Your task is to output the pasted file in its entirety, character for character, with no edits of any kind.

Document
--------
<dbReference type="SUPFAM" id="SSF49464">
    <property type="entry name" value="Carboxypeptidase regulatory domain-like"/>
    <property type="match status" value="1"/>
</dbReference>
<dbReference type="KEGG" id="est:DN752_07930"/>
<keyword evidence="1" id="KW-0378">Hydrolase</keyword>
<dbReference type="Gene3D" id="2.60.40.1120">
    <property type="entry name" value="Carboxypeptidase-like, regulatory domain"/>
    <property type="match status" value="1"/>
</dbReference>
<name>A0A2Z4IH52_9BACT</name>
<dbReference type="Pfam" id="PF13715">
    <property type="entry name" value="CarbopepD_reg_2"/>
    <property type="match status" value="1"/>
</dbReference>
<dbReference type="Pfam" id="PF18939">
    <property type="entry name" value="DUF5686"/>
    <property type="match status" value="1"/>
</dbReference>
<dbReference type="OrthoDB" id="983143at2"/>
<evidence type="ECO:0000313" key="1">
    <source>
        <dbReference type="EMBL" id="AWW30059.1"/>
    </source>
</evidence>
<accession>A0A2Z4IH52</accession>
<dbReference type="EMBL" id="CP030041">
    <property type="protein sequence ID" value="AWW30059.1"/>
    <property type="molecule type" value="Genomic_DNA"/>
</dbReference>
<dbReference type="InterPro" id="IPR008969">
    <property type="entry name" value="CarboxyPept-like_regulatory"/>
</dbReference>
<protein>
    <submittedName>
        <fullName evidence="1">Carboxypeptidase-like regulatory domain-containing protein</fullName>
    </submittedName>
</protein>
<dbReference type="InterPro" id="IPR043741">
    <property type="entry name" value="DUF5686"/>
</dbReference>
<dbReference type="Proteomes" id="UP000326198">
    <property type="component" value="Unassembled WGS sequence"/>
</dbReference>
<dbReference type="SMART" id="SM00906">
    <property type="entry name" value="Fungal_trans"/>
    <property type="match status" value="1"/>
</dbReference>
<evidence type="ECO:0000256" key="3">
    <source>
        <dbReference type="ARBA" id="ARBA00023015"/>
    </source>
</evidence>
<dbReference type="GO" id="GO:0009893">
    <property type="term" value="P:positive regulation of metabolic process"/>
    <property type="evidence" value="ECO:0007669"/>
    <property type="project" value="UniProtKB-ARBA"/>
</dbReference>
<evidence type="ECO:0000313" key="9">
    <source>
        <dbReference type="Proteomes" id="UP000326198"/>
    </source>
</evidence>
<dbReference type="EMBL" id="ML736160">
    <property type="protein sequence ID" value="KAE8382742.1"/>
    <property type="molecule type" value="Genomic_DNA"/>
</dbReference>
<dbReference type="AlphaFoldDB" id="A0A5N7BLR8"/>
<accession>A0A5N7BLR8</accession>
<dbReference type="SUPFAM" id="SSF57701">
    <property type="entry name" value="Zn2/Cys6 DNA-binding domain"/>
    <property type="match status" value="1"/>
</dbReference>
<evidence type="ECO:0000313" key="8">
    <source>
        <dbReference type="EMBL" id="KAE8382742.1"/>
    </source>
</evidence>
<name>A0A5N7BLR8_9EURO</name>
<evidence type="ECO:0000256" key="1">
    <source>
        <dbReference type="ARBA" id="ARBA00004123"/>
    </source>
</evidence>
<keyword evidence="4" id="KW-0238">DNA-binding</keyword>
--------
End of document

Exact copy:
<dbReference type="SUPFAM" id="SSF49464">
    <property type="entry name" value="Carboxypeptidase regulatory domain-like"/>
    <property type="match status" value="1"/>
</dbReference>
<dbReference type="KEGG" id="est:DN752_07930"/>
<keyword evidence="1" id="KW-0378">Hydrolase</keyword>
<dbReference type="Gene3D" id="2.60.40.1120">
    <property type="entry name" value="Carboxypeptidase-like, regulatory domain"/>
    <property type="match status" value="1"/>
</dbReference>
<name>A0A2Z4IH52_9BACT</name>
<dbReference type="Pfam" id="PF13715">
    <property type="entry name" value="CarbopepD_reg_2"/>
    <property type="match status" value="1"/>
</dbReference>
<dbReference type="Pfam" id="PF18939">
    <property type="entry name" value="DUF5686"/>
    <property type="match status" value="1"/>
</dbReference>
<dbReference type="OrthoDB" id="983143at2"/>
<evidence type="ECO:0000313" key="1">
    <source>
        <dbReference type="EMBL" id="AWW30059.1"/>
    </source>
</evidence>
<accession>A0A2Z4IH52</accession>
<dbReference type="EMBL" id="CP030041">
    <property type="protein sequence ID" value="AWW30059.1"/>
    <property type="molecule type" value="Genomic_DNA"/>
</dbReference>
<dbReference type="InterPro" id="IPR008969">
    <property type="entry name" value="CarboxyPept-like_regulatory"/>
</dbReference>
<protein>
    <submittedName>
        <fullName evidence="1">Carboxypeptidase-like regulatory domain-containing protein</fullName>
    </submittedName>
</protein>
<dbReference type="InterPro" id="IPR043741">
    <property type="entry name" value="DUF5686"/>
</dbReference>
<dbReference type="Proteomes" id="UP000326198">
    <property type="component" value="Unassembled WGS sequence"/>
</dbReference>
<dbReference type="SMART" id="SM00906">
    <property type="entry name" value="Fungal_trans"/>
    <property type="match status" value="1"/>
</dbReference>
<evidence type="ECO:0000256" key="3">
    <source>
        <dbReference type="ARBA" id="ARBA00023015"/>
    </source>
</evidence>
<dbReference type="GO" id="GO:0009893">
    <property type="term" value="P:positive regulation of metabolic process"/>
    <property type="evidence" value="ECO:0007669"/>
    <property type="project" value="UniProtKB-ARBA"/>
</dbReference>
<evidence type="ECO:0000313" key="9">
    <source>
        <dbReference type="Proteomes" id="UP000326198"/>
    </source>
</evidence>
<dbReference type="EMBL" id="ML736160">
    <property type="protein sequence ID" value="KAE8382742.1"/>
    <property type="molecule type" value="Genomic_DNA"/>
</dbReference>
<dbReference type="AlphaFoldDB" id="A0A5N7BLR8"/>
<accession>A0A5N7BLR8</accession>
<dbReference type="SUPFAM" id="SSF57701">
    <property type="entry name" value="Zn2/Cys6 DNA-binding domain"/>
    <property type="match status" value="1"/>
</dbReference>
<evidence type="ECO:0000313" key="8">
    <source>
        <dbReference type="EMBL" id="KAE8382742.1"/>
    </source>
</evidence>
<name>A0A5N7BLR8_9EURO</name>
<evidence type="ECO:0000256" key="1">
    <source>
        <dbReference type="ARBA" id="ARBA00004123"/>
    </source>
</evidence>
<keyword evidence="4" id="KW-0238">DNA-binding</keyword>